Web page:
WASHINGTON: U.S. President Donald Trump announced Sunday that he will begin a run-ahead of Election Day despite unanswered questions about his health during a Florida rally.
After a White House doctor said he was not at risk of transmitting coronavirus, it was not clear whether Trump had tested negative for it. The president stressed that he now has “immunity” from the virus, which is impossible to prove and added to those who are unaware of the president’s health.
In an interview with the Fox News Channel “Sunday Morning Futures”, Trump said, “I have an immune system.” “The president is in a very good position to fight wars.”
Navy CMDR in a memo released by the White House Saturday night. Dr. Sean Conley said Trump had met the Centers for Disease Control and Prevention standards to keep him safe alone, and that he was no longer considered a transmission hazard by “currently recognized standards.” The memo did not state that Trump tested negative for the virus.
But sensitive laboratory tests – such as the PCR test cited in the doctor’s statements – can detect the virus in swab samples taken from the nose and throat. Some medical experts doubted that Trump could announce his illness so quickly without the risk of the virus spreading. Just 10 days from the initial diagnosis of the infection, there is no way to know for sure that someone is no longer infected, they said.
He will be back in Florida on Monday for full-scale rallies, with the president facing stubborn deficits in the election. The Trump campaign and the White House did not suggest that the Air Force take extra security measures to prevent the spread of the virus among those traveling to the Air Force at event sites or during weekly rallies in Pennsylvania and Iowa.
Campaign officials have signaled that Trump will travel almost every day during the rest of the campaign, sometimes making more than one stop, an aggressive schedule for a 74-year-old man who was hospitalized a few days ago.
As the virus once again dominated the national discourse, the Trump campaign released a statement praising the presidential leadership of Dr. Anthony Fauzi – but the country’s leading infectious disease expert objected to the inclusion on Sunday.
“The comments attributed to me in the GOP campaign statement without my permission were taken out of context,” Fauzi said in a statement, adding that he was talking extensively about public health officials’ response to the epidemic. “In my five decades of public service, I have not publicly accepted political candidates.”
Trump campaign director Tim Murtag responded by saying, “These are Dr. Fowzie’s own words,” adding that they appreciated the administration’s response.
Trump said in a tweet that he had “completely and completely signed off from White House doctors” to get back on track, emphasizing that he could no longer spread the disease to others and never get sick again.
This is not certain, and Twitter later flagged its tweet with a fact-check warning.
Although there is evidence that reinfection is unlikely for at least three months, even in those with a mild case of COVID-19, very few diseases make people fully immune to life. Antibodies are only one part of the body’s defenses, and they naturally degrade over time.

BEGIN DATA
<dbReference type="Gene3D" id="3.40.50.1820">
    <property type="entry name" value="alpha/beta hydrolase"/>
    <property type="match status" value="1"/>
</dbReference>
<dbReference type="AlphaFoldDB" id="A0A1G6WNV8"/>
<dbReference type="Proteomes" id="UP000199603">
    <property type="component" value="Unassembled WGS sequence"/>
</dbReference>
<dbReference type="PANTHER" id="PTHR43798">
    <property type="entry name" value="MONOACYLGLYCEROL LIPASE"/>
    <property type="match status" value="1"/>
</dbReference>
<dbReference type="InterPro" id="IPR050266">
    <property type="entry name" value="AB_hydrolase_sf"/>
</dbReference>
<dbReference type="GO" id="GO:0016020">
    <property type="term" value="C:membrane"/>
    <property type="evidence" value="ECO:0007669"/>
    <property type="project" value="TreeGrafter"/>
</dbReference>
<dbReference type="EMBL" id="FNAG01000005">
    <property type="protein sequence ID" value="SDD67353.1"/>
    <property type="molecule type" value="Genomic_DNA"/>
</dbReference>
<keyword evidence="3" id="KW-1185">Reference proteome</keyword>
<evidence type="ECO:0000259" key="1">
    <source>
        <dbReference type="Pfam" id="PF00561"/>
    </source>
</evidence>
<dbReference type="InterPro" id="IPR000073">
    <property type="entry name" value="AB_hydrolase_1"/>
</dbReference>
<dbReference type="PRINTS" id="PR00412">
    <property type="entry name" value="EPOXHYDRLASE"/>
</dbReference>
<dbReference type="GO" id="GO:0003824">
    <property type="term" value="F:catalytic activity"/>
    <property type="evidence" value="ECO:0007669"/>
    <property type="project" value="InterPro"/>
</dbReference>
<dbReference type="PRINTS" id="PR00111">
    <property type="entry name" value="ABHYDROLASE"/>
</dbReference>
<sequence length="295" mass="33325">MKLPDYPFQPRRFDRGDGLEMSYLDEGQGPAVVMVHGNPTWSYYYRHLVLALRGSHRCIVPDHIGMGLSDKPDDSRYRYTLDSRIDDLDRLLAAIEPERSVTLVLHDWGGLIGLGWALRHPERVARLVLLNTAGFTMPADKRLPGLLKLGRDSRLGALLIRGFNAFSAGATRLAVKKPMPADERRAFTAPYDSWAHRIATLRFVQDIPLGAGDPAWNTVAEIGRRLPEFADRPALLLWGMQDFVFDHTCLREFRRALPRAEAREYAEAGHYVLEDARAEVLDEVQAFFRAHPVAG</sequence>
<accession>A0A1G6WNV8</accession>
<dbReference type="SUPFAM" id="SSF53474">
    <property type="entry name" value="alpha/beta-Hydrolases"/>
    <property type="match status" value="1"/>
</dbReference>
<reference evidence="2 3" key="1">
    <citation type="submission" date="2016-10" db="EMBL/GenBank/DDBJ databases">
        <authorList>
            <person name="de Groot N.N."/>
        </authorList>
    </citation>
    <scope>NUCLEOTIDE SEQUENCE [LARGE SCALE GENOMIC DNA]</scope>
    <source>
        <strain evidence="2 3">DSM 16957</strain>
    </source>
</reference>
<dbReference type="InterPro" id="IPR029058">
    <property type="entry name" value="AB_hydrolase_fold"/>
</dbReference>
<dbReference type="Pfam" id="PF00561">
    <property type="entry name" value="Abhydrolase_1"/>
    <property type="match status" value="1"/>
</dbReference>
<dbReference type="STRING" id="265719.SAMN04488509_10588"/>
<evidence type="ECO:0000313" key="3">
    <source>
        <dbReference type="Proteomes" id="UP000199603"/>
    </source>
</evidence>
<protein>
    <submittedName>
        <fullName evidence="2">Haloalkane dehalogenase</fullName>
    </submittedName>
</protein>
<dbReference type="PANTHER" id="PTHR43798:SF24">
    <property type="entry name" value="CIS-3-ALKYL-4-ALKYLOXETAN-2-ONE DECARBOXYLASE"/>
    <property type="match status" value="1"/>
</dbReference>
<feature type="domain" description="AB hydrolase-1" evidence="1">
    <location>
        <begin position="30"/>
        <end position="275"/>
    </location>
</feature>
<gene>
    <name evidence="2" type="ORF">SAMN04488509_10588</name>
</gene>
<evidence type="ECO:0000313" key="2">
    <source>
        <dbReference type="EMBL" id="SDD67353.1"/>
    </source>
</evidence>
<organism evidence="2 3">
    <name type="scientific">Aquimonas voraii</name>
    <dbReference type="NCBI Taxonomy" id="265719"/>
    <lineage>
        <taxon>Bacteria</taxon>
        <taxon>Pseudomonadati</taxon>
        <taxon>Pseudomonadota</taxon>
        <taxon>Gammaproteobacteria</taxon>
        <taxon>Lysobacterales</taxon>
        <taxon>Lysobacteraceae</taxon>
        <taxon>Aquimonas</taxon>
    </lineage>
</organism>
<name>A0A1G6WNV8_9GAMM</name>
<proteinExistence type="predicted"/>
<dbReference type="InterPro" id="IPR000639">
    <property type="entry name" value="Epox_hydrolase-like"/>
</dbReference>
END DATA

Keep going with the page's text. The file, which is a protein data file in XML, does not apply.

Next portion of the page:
“It’s definitely a lifetime thing to say,” said Dr Albert Coe, an infectious disease specialist and department chairman at the Yale School of Public Health.
Coe said the White House was following CDC guidelines when it was appropriate to end the Kovid-19 cases alone after mild to moderate cases, to see if Trump was still likely to stick.
However, Co warned that those suffering from serious illnesses should be isolated for 20 days. Trump has been treated with the steroid dexamethasone, which is usually prescribed to patients with severe COVID.
Dr. Mark Lipsich, an epidemiologist at the Harvard School of Public Health, said the doctor’s letter did not provide enough information to reassure Trump that he was no longer contagious. He noted that the use of Trump steroids could prolong viral shedding, and therefore the CDC’s 10-day standard may or may not apply.
“It’s a call to judgment,” he said.
The White House memo follows Trump’s first public appearance since returning to the White House after being treated for coronavirus at a military hospital. Hundreds of people gathered on the South Lawn on Saturday afternoon for a Trump speech on his support for law enforcement from the White House balcony.
Trump took masked moments after emerging on the balcony aimed at an audience on the lower lawn, his first step onto the open stage with just over three weeks to go until election day. After admitting that he was on the verge of “bad things” from the virus and claiming that his fight with the illness had brought him a better understanding, he once again erred on his own government days safety recommendations.
He was brief to return. With bandages appearing on his hands from an intravenous injection, Trump spoke for 18 minutes, much shorter than his usual hour-plus rallies. Despite the executive building arrangement, for his purposes and purposes, when he presented a short version of his campaign speech, if he was a little tight, he looked healthy.
Trump told viewers “I feel great” before announcing that the pandemic, which has killed more than 210,000 Americans, is “disappearing” despite increasing signs of cases in several states.
In an act of contempt or an act of seduction, the authorities had just stepped out of the Rose Garden, exactly two weeks ago holding another big meeting to officially announce the nomination of President Judge Amy Connie Barrett to the Supreme Court. That collection is now a possible COVID-19 superspreader as more than two dozen people in attendance have been infected with the virus.
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